A once-extinct bird returned from the dead in a rare evolution process
A flightless bird evolved twice over different parts of history.
A flightless bird evolved twice over different parts of history.

Image: Charles J Sharp [CC BY-SA 4.0 ]

Around 136,000 years ago, a flightless bird became extinct.

The bird resided on the Indian Ocean atoll of Aldabra, which had its flora and fauna wiped out when the island was completely flooded by the sea. 

Now, scientists from the University of Portsmouth and Natural History Museum say the bird managed to return from the dead. 

It’s thanks to a rare event called iterative evolution, in which the process of evolution from a same ancestor is repeated along different points in history. 

In this case, the white-throated rail — a bird indigenous to Madagascar — had evolved to become flightless in different occasions separated by a few thousand years.

Around 100,000 years ago, sea levels fell due to an ice age, allowing the island of Aldabra to exist once again. The rails, which migrated to other islands including Mauritius and Reunion, also landed on Aldabra.

Aldabra, then free of predators, allowed the rail to evolve and become flightless due to the lack of threats on the island. You can still find the last surviving colony of rails on the island today.

Researchers in the study, who published their findings in the Zoological Journal of the Linnean Society, studied the rail’s fossils from before and after the flooding event. They found that the wing bones were in an advanced state of flightlessness, while bones from the ankle showed signs that it was evolving toward flightlessness.

“These unique fossils provide irrefutable evidence that a member of the rail family colonised the atoll, most likely from Madagascar, and became flightless independently on each occasion,” lead researcher Julian Hume said in a statement.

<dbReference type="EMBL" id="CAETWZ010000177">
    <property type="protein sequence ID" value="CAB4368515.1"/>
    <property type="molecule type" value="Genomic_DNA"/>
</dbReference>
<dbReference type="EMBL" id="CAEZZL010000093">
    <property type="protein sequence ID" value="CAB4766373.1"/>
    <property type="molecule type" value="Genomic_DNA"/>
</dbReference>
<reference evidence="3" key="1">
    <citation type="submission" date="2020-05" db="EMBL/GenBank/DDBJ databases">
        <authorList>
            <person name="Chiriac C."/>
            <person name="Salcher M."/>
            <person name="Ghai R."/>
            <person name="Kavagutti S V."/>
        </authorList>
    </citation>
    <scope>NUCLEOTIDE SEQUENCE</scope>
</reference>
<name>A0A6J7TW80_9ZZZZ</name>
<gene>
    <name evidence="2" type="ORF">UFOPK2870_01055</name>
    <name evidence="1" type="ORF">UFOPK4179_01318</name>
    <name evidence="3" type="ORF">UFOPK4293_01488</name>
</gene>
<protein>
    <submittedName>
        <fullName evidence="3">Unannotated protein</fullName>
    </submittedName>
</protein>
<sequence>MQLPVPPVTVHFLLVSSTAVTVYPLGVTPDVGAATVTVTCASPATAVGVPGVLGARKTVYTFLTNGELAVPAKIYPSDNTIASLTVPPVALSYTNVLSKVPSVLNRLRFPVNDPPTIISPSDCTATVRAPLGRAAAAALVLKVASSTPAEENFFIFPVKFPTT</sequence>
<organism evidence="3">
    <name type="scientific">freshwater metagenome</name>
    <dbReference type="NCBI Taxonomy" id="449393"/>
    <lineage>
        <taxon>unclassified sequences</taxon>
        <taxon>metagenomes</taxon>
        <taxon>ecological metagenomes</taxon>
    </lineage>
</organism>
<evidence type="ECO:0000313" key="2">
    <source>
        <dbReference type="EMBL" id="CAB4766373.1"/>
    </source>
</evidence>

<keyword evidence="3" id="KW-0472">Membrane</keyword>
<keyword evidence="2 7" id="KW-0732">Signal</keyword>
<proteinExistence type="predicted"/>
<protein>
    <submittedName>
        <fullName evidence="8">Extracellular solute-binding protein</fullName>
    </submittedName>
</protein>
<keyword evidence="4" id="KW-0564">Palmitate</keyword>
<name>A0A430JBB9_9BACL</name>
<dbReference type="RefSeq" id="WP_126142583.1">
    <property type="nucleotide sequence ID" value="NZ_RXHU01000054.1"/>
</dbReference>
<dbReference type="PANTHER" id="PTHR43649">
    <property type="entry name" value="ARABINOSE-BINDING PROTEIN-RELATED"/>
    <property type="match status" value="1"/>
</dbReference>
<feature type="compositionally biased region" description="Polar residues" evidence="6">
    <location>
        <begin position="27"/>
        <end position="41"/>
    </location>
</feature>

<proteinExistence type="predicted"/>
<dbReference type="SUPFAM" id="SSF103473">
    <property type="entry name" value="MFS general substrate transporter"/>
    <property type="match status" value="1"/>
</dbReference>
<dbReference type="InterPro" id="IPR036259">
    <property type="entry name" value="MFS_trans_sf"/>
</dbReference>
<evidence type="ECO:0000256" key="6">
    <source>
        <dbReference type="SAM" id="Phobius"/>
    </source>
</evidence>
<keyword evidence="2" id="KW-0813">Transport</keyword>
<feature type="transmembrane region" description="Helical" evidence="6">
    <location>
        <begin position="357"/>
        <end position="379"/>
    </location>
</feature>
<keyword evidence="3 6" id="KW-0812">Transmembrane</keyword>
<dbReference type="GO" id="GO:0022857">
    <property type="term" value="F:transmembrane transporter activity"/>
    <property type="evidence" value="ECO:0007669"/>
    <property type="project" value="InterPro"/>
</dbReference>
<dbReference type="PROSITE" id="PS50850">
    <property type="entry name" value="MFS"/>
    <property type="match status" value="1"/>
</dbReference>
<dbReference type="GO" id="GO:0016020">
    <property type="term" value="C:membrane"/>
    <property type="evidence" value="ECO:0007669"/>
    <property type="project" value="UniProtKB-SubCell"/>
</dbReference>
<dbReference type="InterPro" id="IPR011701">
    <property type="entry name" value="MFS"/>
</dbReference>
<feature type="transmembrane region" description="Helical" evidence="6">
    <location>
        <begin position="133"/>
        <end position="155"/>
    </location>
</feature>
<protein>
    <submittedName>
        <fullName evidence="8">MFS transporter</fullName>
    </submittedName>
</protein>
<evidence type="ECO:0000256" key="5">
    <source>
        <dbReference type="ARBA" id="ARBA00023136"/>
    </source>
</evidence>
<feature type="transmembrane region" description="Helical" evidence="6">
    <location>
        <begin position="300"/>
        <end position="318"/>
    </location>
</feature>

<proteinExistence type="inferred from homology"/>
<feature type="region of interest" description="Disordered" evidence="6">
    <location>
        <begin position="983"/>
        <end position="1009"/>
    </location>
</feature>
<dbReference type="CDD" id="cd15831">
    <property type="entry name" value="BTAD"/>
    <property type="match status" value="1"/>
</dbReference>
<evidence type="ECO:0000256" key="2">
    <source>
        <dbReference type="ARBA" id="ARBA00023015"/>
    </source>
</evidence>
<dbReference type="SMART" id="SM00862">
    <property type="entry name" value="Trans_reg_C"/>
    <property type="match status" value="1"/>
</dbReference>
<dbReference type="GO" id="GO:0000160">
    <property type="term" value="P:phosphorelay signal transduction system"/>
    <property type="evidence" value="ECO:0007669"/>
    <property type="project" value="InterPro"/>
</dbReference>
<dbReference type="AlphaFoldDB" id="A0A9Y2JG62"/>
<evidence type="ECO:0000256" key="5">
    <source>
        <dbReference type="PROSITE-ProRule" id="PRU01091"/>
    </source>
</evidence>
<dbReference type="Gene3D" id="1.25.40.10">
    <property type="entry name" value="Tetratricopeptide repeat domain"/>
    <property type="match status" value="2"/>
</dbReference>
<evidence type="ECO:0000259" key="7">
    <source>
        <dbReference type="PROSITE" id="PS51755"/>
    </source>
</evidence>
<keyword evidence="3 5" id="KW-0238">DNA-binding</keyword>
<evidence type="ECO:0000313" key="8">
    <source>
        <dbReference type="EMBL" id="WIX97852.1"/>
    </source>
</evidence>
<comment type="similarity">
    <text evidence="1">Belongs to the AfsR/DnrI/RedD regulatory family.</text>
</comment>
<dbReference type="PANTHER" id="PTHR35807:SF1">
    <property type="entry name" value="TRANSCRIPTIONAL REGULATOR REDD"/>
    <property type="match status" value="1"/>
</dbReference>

“Fossil evidence presented here is unique for rails, and epitomises the ability of these birds to successfully colonise isolated islands and evolve flightlessness on multiple occasions.”

David Martill, a co-author on the study, said they know of no other example of rails or birds generally, who’ve exhibited the phenomenon of iterative evolution. Sabretooths, with their impressive teeth, have benefited from this process over the course of history. 

“Only on Aldabra, which has the oldest palaeontological record of any oceanic island within the Indian Ocean region, is fossil evidence available that demonstrates the effects of changing sea levels on extinction and recolonisation events,” he added.

“Conditions were such on Aldabra, the most important being the absence of terrestrial predators and competing mammals, that a rail was able to evolve flightlessness independently on each occasion.”

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